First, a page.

Tesco could be forced to raise cash by way of a rights issue or by speeding up the sale of its UK and overseas assets, as the troubled supermarket chain launched a probe yesterday into a £250m black hole in its accounts.
The debacle prompted a profits warning, which puts Tesco on course for trading profits of £850m in the first half of the year instead of the £1.1bn it had previously expected. It comes just weeks after an earlier warning as the giant spends heavily to compete with its discount rivals.
Tesco already slashed its interim dividend by 75 per cent last month to help fund the price offensive, and City analysts said the company might now have to find other means of paying for its mistakes. “Many issues remain unanswered and the possibility of a rescue rights issue should not be ignored,” HSBC’s head of consumer retail research Dave McCarthy said.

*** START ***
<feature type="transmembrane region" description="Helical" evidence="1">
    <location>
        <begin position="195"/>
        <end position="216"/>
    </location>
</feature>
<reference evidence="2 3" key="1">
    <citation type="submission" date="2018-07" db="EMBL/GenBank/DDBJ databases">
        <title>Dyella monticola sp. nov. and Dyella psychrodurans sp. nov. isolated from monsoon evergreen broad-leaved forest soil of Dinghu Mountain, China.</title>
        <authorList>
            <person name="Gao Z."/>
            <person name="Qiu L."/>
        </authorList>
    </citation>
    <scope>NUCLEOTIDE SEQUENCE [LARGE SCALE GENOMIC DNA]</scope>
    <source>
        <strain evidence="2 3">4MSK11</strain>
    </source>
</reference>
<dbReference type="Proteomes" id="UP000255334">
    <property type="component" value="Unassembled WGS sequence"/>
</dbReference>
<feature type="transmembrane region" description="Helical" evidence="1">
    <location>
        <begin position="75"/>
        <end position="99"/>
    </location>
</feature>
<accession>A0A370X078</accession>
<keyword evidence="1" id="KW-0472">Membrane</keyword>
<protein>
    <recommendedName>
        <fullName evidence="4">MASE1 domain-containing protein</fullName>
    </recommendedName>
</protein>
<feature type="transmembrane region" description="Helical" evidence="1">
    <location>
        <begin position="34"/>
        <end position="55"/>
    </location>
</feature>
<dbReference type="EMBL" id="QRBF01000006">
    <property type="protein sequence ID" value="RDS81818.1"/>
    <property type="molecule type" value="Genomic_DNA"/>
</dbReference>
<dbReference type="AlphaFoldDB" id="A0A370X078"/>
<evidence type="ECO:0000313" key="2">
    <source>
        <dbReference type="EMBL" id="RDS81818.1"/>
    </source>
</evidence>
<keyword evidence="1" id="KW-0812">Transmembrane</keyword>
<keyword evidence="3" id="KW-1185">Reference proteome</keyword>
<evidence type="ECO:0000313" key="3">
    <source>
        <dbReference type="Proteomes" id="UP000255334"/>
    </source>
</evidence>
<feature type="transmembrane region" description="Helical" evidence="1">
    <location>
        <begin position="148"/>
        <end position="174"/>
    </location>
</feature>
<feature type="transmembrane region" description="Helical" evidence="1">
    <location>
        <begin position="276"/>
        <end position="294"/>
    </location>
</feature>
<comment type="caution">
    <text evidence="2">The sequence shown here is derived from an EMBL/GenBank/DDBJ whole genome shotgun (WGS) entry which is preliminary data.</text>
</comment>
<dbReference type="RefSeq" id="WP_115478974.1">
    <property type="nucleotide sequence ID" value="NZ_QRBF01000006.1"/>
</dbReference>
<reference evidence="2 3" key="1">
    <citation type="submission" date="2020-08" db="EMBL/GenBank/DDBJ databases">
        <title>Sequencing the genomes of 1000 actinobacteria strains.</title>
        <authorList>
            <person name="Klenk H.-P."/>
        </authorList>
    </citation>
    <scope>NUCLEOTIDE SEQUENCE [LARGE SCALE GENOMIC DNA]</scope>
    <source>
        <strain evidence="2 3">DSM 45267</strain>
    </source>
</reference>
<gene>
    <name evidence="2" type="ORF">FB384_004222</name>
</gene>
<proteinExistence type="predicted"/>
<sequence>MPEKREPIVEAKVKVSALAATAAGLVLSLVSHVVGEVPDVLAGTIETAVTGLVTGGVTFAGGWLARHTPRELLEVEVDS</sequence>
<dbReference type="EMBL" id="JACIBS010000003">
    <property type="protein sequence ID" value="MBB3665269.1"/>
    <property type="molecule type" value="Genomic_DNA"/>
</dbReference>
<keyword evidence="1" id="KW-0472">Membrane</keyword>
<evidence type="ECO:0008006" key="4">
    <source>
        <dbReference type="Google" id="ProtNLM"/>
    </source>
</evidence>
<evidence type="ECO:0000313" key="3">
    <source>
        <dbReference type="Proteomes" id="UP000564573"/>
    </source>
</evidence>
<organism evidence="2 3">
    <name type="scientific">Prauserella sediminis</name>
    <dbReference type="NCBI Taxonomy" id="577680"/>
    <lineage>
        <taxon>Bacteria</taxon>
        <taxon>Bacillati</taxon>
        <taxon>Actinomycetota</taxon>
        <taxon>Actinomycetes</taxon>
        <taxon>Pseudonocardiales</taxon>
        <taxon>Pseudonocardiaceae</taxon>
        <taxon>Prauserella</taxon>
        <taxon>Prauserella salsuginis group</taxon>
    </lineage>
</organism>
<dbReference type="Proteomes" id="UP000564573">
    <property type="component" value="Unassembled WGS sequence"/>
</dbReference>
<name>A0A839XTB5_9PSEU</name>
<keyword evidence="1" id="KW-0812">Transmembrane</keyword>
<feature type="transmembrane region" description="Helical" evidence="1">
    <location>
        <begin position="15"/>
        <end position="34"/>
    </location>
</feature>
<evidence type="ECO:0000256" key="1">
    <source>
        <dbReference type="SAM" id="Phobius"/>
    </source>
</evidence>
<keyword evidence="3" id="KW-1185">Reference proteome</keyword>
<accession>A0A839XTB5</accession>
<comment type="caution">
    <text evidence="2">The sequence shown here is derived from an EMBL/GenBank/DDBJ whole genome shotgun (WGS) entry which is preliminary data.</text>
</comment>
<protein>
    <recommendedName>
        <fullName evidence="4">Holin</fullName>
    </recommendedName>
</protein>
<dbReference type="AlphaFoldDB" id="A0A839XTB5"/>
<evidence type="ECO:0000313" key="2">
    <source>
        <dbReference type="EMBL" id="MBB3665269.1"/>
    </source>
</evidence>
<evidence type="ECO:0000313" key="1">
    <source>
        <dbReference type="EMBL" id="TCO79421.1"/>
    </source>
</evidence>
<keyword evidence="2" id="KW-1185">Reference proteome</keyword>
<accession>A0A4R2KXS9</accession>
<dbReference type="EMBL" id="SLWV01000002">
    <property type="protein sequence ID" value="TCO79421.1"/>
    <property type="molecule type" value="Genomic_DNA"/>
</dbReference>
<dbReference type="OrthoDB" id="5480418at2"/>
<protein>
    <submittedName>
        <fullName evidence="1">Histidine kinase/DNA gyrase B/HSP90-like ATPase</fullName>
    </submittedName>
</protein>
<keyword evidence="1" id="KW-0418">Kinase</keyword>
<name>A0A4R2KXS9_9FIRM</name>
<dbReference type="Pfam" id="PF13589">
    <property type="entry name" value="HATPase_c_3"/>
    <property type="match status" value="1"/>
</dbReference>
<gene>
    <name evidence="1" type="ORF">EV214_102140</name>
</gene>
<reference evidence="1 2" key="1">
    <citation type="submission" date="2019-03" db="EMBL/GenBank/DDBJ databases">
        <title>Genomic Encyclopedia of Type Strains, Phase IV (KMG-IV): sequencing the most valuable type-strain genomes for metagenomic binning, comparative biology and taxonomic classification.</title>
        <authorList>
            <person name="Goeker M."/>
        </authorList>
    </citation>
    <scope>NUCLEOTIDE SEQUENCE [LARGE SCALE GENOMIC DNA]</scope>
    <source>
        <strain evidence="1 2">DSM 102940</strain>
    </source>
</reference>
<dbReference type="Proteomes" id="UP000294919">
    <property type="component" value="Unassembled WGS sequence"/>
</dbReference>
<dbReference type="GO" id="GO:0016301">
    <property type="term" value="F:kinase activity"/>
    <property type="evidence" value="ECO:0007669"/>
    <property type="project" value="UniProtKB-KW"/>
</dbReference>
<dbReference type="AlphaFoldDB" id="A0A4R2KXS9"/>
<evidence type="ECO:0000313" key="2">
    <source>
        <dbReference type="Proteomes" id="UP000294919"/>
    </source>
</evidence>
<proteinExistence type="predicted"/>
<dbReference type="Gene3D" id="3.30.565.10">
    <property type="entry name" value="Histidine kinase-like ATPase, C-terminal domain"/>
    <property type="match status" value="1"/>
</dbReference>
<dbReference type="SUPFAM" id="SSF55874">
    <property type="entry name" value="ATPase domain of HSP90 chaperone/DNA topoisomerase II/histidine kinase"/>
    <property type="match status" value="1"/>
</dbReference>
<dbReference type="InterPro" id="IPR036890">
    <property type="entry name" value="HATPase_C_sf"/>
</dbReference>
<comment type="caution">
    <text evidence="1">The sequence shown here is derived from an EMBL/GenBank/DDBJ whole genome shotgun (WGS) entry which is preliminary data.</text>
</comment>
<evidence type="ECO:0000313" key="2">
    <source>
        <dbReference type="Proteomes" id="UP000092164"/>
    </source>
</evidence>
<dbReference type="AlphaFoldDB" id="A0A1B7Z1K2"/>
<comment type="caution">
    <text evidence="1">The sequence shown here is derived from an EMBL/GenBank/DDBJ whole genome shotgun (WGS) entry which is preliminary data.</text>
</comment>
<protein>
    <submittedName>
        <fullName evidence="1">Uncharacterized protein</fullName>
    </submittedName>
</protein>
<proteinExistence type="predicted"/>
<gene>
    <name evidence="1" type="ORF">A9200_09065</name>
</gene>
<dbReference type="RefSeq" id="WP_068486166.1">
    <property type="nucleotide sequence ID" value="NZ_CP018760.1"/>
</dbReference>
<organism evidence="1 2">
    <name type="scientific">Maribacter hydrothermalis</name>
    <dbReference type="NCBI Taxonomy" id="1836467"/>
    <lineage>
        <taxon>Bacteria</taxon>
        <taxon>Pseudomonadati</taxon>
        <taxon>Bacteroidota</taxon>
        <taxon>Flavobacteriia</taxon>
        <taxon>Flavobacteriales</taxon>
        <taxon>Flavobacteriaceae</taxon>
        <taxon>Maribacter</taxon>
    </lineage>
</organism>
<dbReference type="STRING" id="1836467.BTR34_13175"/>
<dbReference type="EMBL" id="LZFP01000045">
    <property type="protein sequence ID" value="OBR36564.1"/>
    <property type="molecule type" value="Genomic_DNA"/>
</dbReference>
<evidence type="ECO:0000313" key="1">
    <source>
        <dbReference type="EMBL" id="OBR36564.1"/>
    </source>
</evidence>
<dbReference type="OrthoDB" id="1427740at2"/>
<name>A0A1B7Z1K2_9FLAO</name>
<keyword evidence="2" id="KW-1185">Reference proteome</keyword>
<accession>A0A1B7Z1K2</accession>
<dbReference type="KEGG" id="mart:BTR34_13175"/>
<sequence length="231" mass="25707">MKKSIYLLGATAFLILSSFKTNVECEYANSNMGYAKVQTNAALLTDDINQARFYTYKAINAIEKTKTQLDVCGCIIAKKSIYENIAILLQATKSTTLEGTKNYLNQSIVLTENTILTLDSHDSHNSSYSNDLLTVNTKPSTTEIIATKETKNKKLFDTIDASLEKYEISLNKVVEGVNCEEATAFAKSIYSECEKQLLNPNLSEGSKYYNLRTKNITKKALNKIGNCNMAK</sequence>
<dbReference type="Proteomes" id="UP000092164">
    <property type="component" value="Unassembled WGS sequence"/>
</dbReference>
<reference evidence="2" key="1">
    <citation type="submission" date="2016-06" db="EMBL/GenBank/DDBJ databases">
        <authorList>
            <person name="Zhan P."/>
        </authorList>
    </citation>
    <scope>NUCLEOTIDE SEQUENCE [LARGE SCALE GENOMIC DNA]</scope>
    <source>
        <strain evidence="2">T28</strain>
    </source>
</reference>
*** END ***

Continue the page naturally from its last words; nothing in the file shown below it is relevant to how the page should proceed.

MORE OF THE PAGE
Tesco shareholder Investec Asset Management said the latest blow to the group would allow new chief executive Dave Lewis to do “whatever it takes” to turn the business around, including selling assets.
“We think that is good as it probably brings forward mass simplification of the group, that is, selling international assets, selling things like Dobbies, closing things like Blinkbox and focusing 100 per cent on how to take on the discounters,” said Alastair Mundy, who manages an Investec fund.
Another banking source said: “I can see Tesco accelerating its divestment programme to provide a liquidity buffer. It has got businesses which it cannot turn around like Turkey and central Europe.”
But independent retail analyst Nick Bubb cautioned that selling assets was a double-edged sword: “The more they sell overseas the more exposed they are to the huge problems of the UK.”